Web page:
Hand Qualification: I’m on the Cutoff+2 holding Jd-10c and the action has folded to me. It’s important that I have a system for what hands to play and when. I must recognize what’s happening at the table and hone in on specific variables to determine if I should call, fold, or raise (and how much). In this example, I note that there is no previous action, I have over 20 big blinds in my chip stack, and I have two cards greater than 7. I align these variables with The Poker Model rule: Raise 2x the big blind with no previous action, over 20 big blinds, and two cards over 7. I raise 2x the big blind to $200.
Table Assessment: The Cutoff+1 folds followed by a call from the Cutoff. The Button, Small Blind, and Big Blind all fold. I must now assess the table and be aware of pot size, players in the pot, table position, and stack size of all active players including myself before the Flop shows. In this case, the pot is now $550, there are 2 players in the pot, I’m out of position and will be first to act on the Flop, and both my opponent and I have well over 20 big blinds. I’m now ready to see the 3 community cards and play accordingly.
Hand Strength: The Flop comes Ah-Jc-4d and the action is on me. Before thinking about anything else, I must determine the strength of my hand. I have flopped One Pair Jacks – Ace, 10, 4 high. Because there is an ace on the board, my pair of Jacks is named “second pair”. Regardless of what card is Top Pair (first pair on the board), second pair is always the highest pair below Top Pair. For example, on a 9-8-2 flop, any 9 is Top Pair and any 8 is second pair.
According to The Poker Model, second pair is a mediocre hand, one in which I want to keep the pot small and make it to the River where I can turn my cards over. As before, I must align the strength of my hand with a Poker Model Rule: With a mediocre hand on the Flop, check and call one bet. Remember that my goal with a mediocre hand is to keep the pot small and see if I can improve on future streets. My only controllable action is if I check or bet. So I check to keep the pot small instead of betting and adding to the pot. After my check, my opponent is in a position to check or bet. I cannot control his action but I can call a bet, guaranteeing that I accomplish my goal of seeing the Turn at minimal cost.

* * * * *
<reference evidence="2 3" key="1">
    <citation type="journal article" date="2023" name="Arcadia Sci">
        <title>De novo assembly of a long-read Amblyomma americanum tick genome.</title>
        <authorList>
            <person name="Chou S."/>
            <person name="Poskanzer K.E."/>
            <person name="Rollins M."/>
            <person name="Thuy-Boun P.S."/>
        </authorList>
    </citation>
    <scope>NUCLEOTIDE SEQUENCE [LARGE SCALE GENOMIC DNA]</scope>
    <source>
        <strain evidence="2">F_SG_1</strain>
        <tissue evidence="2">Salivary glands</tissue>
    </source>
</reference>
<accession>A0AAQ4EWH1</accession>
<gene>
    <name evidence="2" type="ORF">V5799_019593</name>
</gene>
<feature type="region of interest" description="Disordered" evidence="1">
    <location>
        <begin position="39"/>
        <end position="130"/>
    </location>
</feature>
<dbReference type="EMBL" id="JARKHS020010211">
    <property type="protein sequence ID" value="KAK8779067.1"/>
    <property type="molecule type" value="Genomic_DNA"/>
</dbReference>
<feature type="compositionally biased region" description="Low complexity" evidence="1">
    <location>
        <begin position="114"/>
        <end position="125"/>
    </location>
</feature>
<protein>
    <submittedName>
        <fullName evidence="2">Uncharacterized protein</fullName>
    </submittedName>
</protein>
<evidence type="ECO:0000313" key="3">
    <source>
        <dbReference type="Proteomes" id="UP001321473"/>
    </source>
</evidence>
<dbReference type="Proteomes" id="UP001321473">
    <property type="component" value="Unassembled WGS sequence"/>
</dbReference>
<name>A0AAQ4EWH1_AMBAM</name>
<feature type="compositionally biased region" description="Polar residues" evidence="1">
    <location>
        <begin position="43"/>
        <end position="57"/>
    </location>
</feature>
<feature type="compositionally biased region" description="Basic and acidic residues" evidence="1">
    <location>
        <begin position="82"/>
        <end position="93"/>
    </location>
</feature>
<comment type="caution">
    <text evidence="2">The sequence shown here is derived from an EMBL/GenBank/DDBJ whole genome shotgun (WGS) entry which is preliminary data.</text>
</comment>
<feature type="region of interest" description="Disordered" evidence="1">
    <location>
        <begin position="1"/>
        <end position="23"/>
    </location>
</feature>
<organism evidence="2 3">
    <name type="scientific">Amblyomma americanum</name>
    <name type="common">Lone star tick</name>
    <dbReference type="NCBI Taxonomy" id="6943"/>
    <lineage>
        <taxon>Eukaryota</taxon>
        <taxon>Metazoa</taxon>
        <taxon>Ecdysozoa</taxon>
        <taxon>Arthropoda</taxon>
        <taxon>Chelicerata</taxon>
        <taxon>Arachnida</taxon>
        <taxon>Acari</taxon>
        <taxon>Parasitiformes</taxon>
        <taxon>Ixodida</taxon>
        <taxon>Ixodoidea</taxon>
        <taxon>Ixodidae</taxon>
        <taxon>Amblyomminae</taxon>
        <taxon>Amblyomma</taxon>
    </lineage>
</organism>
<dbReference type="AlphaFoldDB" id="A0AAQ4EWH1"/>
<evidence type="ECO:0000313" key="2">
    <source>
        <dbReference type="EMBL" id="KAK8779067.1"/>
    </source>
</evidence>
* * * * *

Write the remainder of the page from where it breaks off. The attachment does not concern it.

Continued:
For this reason I check, where my opponent bets $400. I already knew I was going to call this bet when I made the initial check because of the rule, so I call. The hand will now move to the Turn.
Disciplined Fold: The Turn is the K of Spades and the action is on me. I now have an inside straight draw (which we treat as a bad hand) to go along with second pair. While this looks enticing, my hand has not improved enough for me to be willing to put more chips into the pot to see the River. For this reason, I will check. I’m hoping that my opponent checks because then I’ll get to see a free River card, but if he decides to bet here, then I must fold my hand, check please!
The Cutoff makes a large bet of $1,200 and I fold my hand, losing a minimal amount of chips and confident that there will be a better spot moving forward to raise the stakes. It’s key to not overvalue your hand or expect a big River card. Stick to the plan and find a better spot.